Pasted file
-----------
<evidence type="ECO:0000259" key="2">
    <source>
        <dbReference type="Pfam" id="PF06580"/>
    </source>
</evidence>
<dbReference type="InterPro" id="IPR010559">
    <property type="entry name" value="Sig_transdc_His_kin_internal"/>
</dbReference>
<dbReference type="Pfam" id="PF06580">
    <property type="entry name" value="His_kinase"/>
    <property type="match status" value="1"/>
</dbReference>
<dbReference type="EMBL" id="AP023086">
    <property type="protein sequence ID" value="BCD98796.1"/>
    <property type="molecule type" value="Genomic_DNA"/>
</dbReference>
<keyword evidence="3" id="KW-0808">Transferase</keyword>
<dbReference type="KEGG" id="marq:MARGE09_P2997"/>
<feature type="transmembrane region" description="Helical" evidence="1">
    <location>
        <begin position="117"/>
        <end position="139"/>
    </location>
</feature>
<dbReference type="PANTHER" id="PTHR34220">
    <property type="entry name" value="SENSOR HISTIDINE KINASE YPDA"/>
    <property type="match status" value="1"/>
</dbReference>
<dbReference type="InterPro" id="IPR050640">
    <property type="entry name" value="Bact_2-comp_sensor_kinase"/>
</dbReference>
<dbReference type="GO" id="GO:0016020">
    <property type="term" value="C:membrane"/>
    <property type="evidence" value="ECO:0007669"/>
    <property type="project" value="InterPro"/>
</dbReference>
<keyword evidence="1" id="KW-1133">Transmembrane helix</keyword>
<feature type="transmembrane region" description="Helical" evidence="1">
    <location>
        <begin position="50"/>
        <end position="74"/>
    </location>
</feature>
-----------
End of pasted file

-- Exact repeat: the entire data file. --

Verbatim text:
<evidence type="ECO:0000259" key="2">
    <source>
        <dbReference type="Pfam" id="PF06580"/>
    </source>
</evidence>
<dbReference type="InterPro" id="IPR010559">
    <property type="entry name" value="Sig_transdc_His_kin_internal"/>
</dbReference>
<dbReference type="Pfam" id="PF06580">
    <property type="entry name" value="His_kinase"/>
    <property type="match status" value="1"/>
</dbReference>
<dbReference type="EMBL" id="AP023086">
    <property type="protein sequence ID" value="BCD98796.1"/>
    <property type="molecule type" value="Genomic_DNA"/>
</dbReference>
<keyword evidence="3" id="KW-0808">Transferase</keyword>
<dbReference type="KEGG" id="marq:MARGE09_P2997"/>
<feature type="transmembrane region" description="Helical" evidence="1">
    <location>
        <begin position="117"/>
        <end position="139"/>
    </location>
</feature>
<dbReference type="PANTHER" id="PTHR34220">
    <property type="entry name" value="SENSOR HISTIDINE KINASE YPDA"/>
    <property type="match status" value="1"/>
</dbReference>
<dbReference type="InterPro" id="IPR050640">
    <property type="entry name" value="Bact_2-comp_sensor_kinase"/>
</dbReference>
<dbReference type="GO" id="GO:0016020">
    <property type="term" value="C:membrane"/>
    <property type="evidence" value="ECO:0007669"/>
    <property type="project" value="InterPro"/>
</dbReference>
<keyword evidence="1" id="KW-1133">Transmembrane helix</keyword>
<feature type="transmembrane region" description="Helical" evidence="1">
    <location>
        <begin position="50"/>
        <end position="74"/>
    </location>
</feature>